It will have not escaped the attention of many of you out there (well at least those in the Northern Hemisphere) that Winter is now well and truly upon us. Last Winter I had only just started cycling but any journey was merely an evening ride of about 7 miles trying to get used to cycling and in an attempt to get fit enough to do the 22 miles work commute on a regular basis. This time round though (ice, colds and broken ribs excluded) I am doing the commute into work through the Winter.
So what have I learnt / noticed so far. Well firstly let me say how truly impressed I am with modern cycle gear! In temperatures as low as 0c I have not found it necessary to wear any more than 3 thin layers (one base layer, on wind proof jacket and one luminous over-jacket) all layers together are no thicker than a lightweight jumper. Still at the end of each commute I find that I am not only hot enough but in fact I am sweating. As for my legs one pair of thermal Lycra pants and they are plenty warm enough. I have of course switched to slightly thicker gloves but apart from that the only one other thing has been to wear overshoes, these I have found to absolutely indispensable! My feet are the one part of my body that seems to get freezing (maybe I should also get some proper socks sometime) but the overshoes not only keep your feet dry but they also keep your feet much warmer. The only sadness about these overshoes is just what a Muppet you will look like when you have them on (on the plus side they do also have quite a bit of reflective material).
I have had occasion to notice a few crazy souls out there – picture the scene it is getting dark (3:30pm) and the temperature is about 1c – a man cycles past me as I walk up the road in my suit, scarf heavy overcoat all tightly bundled up and this man is in a t-shirt and pair of football shorts – no gloves and I am not sure he even had socks on. I am not certain what he was trying to prove, whilst believing he was giving out a message of manliness I personally believe he was giving out a message of madness.
Apart from how warm cycling clothes are, another thing I have noticed is the massive drop off in number of cyclists I see on the road. This does seem to vary, for example around Southwark bridge I do still see a reasonable number of cyclists – but on my route heading South East out of London the number of riders is probably 5 to 10% of what I see in the summer. Now this raises (to me) a very important point which seems to be glossed over by every cycling advocacy site I see. No matter how many cyclist there are (and yes the average number is growing) and everyone starts banging the drum of how cycling is the only realistic future of transport, we need to be realistic about how the numbers drop off in the cold weather.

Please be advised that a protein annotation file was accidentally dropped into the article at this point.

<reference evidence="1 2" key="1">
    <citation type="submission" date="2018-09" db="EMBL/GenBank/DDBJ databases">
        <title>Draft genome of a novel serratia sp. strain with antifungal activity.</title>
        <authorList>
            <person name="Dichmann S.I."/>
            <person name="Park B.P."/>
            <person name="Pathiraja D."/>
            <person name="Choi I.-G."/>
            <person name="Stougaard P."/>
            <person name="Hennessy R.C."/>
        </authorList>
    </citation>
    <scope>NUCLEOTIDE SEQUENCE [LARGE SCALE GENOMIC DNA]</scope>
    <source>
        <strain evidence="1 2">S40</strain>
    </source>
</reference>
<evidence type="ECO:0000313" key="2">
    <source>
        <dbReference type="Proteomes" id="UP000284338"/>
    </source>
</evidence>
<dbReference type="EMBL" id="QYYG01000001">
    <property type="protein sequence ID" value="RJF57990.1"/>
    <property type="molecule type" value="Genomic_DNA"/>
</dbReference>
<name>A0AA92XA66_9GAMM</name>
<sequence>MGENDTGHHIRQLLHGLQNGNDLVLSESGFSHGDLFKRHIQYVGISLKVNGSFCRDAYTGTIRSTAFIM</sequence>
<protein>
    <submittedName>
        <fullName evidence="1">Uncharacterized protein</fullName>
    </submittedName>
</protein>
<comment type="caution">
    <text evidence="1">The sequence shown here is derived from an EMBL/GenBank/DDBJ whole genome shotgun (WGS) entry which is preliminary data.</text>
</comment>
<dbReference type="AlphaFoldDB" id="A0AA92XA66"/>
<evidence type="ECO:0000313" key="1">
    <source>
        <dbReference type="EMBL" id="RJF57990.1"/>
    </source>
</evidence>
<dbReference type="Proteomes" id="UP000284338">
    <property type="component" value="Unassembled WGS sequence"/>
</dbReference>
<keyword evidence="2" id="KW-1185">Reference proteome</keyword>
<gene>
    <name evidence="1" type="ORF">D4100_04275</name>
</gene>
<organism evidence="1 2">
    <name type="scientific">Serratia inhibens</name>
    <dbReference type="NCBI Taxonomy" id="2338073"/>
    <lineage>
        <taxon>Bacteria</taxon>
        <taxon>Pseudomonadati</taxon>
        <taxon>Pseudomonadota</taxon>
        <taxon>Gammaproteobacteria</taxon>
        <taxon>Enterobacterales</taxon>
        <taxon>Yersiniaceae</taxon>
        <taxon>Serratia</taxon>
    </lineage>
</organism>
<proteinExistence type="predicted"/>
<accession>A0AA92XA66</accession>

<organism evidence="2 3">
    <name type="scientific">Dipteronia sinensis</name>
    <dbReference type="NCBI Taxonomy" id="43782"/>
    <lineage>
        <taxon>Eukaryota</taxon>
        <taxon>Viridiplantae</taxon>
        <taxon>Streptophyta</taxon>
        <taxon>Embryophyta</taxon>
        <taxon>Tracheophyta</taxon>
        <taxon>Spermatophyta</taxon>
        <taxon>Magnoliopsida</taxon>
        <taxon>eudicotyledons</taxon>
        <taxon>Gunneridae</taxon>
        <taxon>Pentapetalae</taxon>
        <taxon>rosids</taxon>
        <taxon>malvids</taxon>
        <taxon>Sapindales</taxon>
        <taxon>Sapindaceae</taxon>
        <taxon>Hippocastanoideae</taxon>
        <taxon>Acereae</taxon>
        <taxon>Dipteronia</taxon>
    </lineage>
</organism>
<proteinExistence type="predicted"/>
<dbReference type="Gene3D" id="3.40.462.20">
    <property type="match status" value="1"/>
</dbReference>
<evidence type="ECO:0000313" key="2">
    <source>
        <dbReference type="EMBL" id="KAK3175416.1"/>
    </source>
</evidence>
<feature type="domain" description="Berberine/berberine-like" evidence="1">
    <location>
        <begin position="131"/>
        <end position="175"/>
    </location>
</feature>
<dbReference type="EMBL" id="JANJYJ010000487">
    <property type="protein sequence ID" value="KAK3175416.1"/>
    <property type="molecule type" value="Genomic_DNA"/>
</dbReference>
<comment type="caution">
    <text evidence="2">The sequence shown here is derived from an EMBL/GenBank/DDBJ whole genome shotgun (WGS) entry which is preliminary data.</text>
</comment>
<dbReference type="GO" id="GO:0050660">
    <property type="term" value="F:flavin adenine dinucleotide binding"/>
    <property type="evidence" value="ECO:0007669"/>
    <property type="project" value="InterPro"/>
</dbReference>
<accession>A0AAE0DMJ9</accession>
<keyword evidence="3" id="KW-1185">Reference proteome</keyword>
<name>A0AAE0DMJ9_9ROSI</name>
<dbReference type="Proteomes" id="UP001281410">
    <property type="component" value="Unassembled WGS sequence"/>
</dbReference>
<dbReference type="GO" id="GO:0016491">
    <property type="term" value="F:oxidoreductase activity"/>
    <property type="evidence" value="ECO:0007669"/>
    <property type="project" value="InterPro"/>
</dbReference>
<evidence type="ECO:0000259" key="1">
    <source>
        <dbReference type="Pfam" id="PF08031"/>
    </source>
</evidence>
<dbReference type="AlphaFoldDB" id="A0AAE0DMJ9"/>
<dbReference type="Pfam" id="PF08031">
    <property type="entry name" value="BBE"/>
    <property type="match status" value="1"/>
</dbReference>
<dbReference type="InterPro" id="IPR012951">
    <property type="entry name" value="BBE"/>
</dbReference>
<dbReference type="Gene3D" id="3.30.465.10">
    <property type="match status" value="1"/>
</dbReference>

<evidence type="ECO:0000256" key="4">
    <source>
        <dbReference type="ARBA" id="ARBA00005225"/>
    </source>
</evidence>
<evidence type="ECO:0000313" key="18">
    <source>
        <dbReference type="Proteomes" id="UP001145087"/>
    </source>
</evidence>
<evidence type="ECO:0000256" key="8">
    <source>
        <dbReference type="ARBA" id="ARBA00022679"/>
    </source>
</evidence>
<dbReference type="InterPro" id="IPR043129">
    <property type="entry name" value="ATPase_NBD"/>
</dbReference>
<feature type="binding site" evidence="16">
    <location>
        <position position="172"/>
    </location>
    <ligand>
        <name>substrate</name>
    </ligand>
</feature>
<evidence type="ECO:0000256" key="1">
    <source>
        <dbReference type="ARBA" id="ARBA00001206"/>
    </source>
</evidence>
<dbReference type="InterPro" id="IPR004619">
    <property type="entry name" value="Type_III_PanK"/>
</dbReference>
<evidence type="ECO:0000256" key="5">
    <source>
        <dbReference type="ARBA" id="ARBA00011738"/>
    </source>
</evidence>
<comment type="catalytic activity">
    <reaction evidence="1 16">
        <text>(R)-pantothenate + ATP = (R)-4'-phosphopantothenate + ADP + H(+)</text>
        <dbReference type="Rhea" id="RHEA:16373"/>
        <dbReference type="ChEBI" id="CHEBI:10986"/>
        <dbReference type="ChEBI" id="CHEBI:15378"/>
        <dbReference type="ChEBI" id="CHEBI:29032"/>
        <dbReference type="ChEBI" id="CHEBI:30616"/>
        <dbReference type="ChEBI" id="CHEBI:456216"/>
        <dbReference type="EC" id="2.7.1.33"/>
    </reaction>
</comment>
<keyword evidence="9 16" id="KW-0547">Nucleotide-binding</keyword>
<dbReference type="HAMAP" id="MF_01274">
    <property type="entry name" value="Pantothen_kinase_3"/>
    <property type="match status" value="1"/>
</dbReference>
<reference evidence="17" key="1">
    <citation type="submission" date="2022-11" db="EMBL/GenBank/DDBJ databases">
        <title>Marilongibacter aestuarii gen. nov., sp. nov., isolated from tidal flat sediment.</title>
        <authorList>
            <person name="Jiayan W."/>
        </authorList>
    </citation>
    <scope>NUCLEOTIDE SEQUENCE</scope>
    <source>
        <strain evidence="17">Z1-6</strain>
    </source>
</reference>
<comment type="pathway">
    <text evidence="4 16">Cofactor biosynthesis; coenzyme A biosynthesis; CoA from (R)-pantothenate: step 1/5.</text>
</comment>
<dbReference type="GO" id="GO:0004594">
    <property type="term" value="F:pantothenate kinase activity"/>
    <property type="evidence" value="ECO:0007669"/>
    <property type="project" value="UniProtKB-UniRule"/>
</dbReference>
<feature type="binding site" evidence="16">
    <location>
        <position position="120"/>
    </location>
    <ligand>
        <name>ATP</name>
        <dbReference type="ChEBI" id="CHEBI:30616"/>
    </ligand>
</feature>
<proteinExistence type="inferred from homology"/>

If you are planning public transport or road layout then obviously road usage figures need to be taken into account and this drop off in cycling during Winter months is going to affect things. It seems to me that whenever the question of cycle lanes etc. are talked about, cyclists happily trot out the number of cyclists in summer and conveniently forget about Winter. The truth of the matter is that some days, even for me, cycling is just not practicable. I really don’t want to risk slipping on ice into the path of a lorry (that itself is going to take longer to stop) and on a personal level, I just don’t like riding in gale force winds (especially those that blow me sideways). With the best will in the world I cannot cycle every day. Cycling cannot be the answer for everything all the time – yeah I am sure for some hardy souls this may be the case but for me (and it seems like more so for most others) it is just not going to be my preferred choice of transport on every occasion.
The above said – I still think the severity of the drop off rate is a real shame. At this time of year the colds and viruses multiply, this is not because it is cold but because of the increased amount of time people spend indoors in closer proximity to one and other and we commuters get the full benefit of this when we get onto the train / tube / bus. What better way to avoid all this than being on your bike as often as possible. Also there is nothing better for blowing the cobwebs of the day in the office with all the heating blaring out, than a bracing ride in the elements. Another interesting thing I have noticed is the drop off rate of women cyclists is far lower than that of men – no idea why this is, but really guys man up!
Having just read the above I realise there are a few reviews of equipment I have never bothered to write and really I think I should. Apart from joining everyone else in moaning about the Bow roundabout, there really isn’t that much to talk about right now.